Another criticism is that U.S. monetary policy may not be ideal for a large exporter like Argentina. If the dollar strengthens, Argentine exports will get more expensive, which could send its economy into recession. By contrast, an independent currency would let Argentina’s central bank depreciate the currency to soften economic blows.
This worry is not just hypothetical. In the 1990s, Argentina pegged the peso to the dollar in what was called the “Convertibility Plan.” When the dollar strengthened, the Argentine economy experienced a painful contraction. The BCRA also failed to maintain adequate dollar reserves to maintain the peg, which led to a “speculative attack” and currency crisis. While full dollarization would be safer than the 1990s currency peg (because there would no longer be a domestic currency to protect), large swings in the dollar’s value could be destabilizing.
These arguments make sense for countries that pursue at least somewhat prudent macroeconomic policies, but they are not persuasive in cases like Argentina’s, where profligate fiscal policymakers pressure the central bank to monetize their spending. Currency crises and periods of high inflation (even hyperinflation, in one case) are regular occurrences in Argentina’s history. Since 2017 alone, the Argentine price level has risen 22-fold. Think of a currency like a vehicle. Both provide a certain amount of freedom that should not be misused. A habitual drunk driver should hand his car keys to a more responsible friend; the same can be said for the BCRA.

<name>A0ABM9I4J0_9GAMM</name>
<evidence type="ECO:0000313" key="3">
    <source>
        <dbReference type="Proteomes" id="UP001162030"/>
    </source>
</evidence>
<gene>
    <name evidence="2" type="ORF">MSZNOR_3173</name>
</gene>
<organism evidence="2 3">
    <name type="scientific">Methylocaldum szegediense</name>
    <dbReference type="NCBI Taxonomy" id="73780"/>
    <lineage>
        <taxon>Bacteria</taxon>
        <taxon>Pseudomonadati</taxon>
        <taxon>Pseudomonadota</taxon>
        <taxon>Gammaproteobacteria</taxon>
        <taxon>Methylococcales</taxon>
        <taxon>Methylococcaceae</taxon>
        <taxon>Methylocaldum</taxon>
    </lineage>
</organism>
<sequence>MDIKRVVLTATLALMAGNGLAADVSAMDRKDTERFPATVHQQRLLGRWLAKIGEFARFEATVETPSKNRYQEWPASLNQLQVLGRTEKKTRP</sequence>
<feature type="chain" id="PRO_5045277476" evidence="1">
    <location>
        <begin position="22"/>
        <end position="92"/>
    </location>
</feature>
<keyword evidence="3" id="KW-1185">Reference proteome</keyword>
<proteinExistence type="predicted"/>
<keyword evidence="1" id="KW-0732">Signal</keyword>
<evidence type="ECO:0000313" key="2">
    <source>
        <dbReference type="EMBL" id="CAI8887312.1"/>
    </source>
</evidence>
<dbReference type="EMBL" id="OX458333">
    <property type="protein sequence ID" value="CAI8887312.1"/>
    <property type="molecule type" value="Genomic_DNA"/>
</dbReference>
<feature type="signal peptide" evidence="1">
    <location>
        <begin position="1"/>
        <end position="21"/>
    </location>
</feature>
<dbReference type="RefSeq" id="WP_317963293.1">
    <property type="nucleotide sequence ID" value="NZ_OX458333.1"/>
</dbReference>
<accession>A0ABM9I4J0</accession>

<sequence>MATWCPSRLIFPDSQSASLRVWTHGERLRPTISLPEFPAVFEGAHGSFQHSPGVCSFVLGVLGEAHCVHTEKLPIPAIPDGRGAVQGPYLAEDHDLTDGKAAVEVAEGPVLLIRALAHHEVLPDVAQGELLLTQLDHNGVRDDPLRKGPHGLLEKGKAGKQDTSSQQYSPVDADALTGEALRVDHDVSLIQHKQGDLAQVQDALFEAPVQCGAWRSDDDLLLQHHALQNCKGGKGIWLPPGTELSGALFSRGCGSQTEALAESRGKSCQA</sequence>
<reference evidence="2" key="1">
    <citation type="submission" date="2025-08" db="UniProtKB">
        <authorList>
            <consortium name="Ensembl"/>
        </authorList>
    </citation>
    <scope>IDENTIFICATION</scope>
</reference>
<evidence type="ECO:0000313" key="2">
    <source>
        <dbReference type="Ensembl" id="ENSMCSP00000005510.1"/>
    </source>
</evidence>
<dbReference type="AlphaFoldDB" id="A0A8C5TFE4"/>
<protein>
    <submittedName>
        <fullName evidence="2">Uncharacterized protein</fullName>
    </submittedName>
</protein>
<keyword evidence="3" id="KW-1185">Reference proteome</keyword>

The second category of criticism of Milei’s plan deals with the mechanics of Argentine dollarization. Skeptics, including economists such as former IMF official Alejandro Werner, observe that the BCRA does not have enough dollars to replace the existing monetary base of pesos (i.e., physical pesos in circulation plus central bank reserves). Right now, the BCRA has a $7.5 billion currency-reserve deficit, meaning that it owes more dollars than it holds. Argentina’s monetary base is about $20 billion at the official exchange rate and $8 billion at the black-market exchange rate. This makes dollarization difficult because Argentina would have to borrow dollars, which it would do to replace the monetary base, and then pay off the dollar-denominated debt. Critics fear that initiating dollarization would require a further devaluation of the peso, sparking a collapse of the currency and immense economic and social strife.